Just within the past year, cyber-attacks have become a scary reality for practically every individual and organization. No matter who the individual victim, or what the size of the business or the organization's government stature, the looming threat of hackers on a mission to steal information is real.
And, as the frequency of cyber-attacks and data breaches grows, the failure to have a plan of counterattack for your company is no an option.
Instead, businesses must be prepared and responsible when it comes to protecting themselves from hackers. Here’s how:
Know the risks.
Properly protecting your company from a cyber-attack starts with a well-rounded understanding of the internal and external vulnerabilities your business faces when it comes to a hacker. You’ll want to have a finger on the ways in which a hacker can gain entry to your system by identifying points of weakness. The best way to do this is by getting informed about the various cyber fraud schemes and threats -- phishing, malware and system hacking -- that businesses face.
From bank routing digits to employee social security numbers, today’s hackers are on the hunt for standard company-held information that typically gets left lying around. For companies holding important data, be sure to take measures to always have this information encrypted. Keep your information safe by turning to full-disk encryption tools which come standard with most operating systems on. Switching the encryptions of these devices on shouldn’t take more than a minute and will encrypt every file on your drive without slowing it down.
Using this feature does require some added attention, though. This is because the encryption will only activate in scenarios a login is not in use. For hackers, this means that all they need is for an employee to take a brief break and head over to the office kitchen in order to attack a system with virus and malware. So, to enforce your measures, be sure to set your computers to automatically log out after five to ten minutes without use.
These measures to encrypt information are important to take because in the worst-case scenarios hackers have been known to steal this information and encrypt it themselves.
Be sure that your hardware is secured.
Not at all cyber-attacks come through a computer system. It’s an obvious truth, but the fact that most cyber-attacks occur when physical electronic equipment is stolen is one that is often overlooked. To make sure that no one walks away with loads of information stored on your office computers make sure your systems are physically locked down. Kensington lock ports are a small securing feature present on most laptops and desktops, they feature a small loop that keeps a device tethered down to a desk. Of course, they’re not entirely impossible for a thief to circumvent, but their presence will require more time and effort as they try to make an escape with your equipment. It might just be enough to deter them from stealing entirely.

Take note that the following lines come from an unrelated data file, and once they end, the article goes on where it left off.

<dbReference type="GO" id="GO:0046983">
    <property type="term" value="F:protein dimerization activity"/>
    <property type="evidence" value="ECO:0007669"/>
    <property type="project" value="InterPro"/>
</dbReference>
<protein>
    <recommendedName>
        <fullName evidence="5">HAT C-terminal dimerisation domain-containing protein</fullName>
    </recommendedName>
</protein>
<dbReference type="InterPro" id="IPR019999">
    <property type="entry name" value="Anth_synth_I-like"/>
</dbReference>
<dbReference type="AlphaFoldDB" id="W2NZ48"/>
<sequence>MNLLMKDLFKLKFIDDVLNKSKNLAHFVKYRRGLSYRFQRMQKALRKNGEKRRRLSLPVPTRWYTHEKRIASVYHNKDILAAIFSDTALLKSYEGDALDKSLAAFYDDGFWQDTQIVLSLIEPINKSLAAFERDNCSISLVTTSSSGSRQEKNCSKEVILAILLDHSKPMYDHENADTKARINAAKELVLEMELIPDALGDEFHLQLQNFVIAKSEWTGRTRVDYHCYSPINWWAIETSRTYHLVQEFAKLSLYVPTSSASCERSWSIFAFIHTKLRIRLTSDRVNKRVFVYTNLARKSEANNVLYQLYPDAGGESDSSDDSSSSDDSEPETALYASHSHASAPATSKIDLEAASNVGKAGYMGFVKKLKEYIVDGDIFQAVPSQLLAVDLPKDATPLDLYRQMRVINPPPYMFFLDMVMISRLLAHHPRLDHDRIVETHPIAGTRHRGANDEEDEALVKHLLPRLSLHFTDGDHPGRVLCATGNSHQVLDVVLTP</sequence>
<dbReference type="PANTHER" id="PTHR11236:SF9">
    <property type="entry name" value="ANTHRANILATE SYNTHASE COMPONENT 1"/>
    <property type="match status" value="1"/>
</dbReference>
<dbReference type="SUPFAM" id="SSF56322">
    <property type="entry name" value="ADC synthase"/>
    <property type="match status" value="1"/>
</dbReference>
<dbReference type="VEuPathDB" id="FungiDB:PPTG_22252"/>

Up your security efforts by making sure that employees keep server room doors closed and locked always. There are a few companies that secure servers with locks, make USB security keys and hardware-based encryption making the grab and go process for burglars even more difficult. What’s more, cloud computing software allows business to track down mobile laptops, devices and even desktops that are taken.
Embrace security as part of your company culture.
You can’t be the only one taking measures to keep your company’s and customers' information safe. Employees must be aware of the ways in which they themselves can put the company at risk. To keep them aware of possible cyber-attacks, make sure, in your role as leader, that your employees know to always keep their eyes peeled for potential threats and be aware of how to keep information safe.
Remember, hackers can seed their way to private information on email servers, apps and pop-ups. An employee's desk can be a minefield of hacking breaches.
Your first step in getting employees on board with cyber security is having a formal company internet policy specified for your business. Draw the line on what internet practices are prohibited within the office and on devices. If you’ve yet to issue a rule about which types of emails are okay to open on your devices and what type of attachments are okay to retrieve, talk to an IT specialist and draw up a set of rules.
Keep the threat of cyber-attacks on your employees’ minds by sending them brief emails about threats and having occasional meetings featuring information from an IT expert. The most effective way of preventing everyday hacks is to set a rule for employees that prevents them from accessing their personal email on your company’s wi-fi system.
As a business owner, you rarely think about the threat of cyber-attacks day-to-day, but when one happens to your businesses the result can be catastrophic. By making sure you have these basic security tips in place now, you can save yourself from a lot of preventable headaches down the line.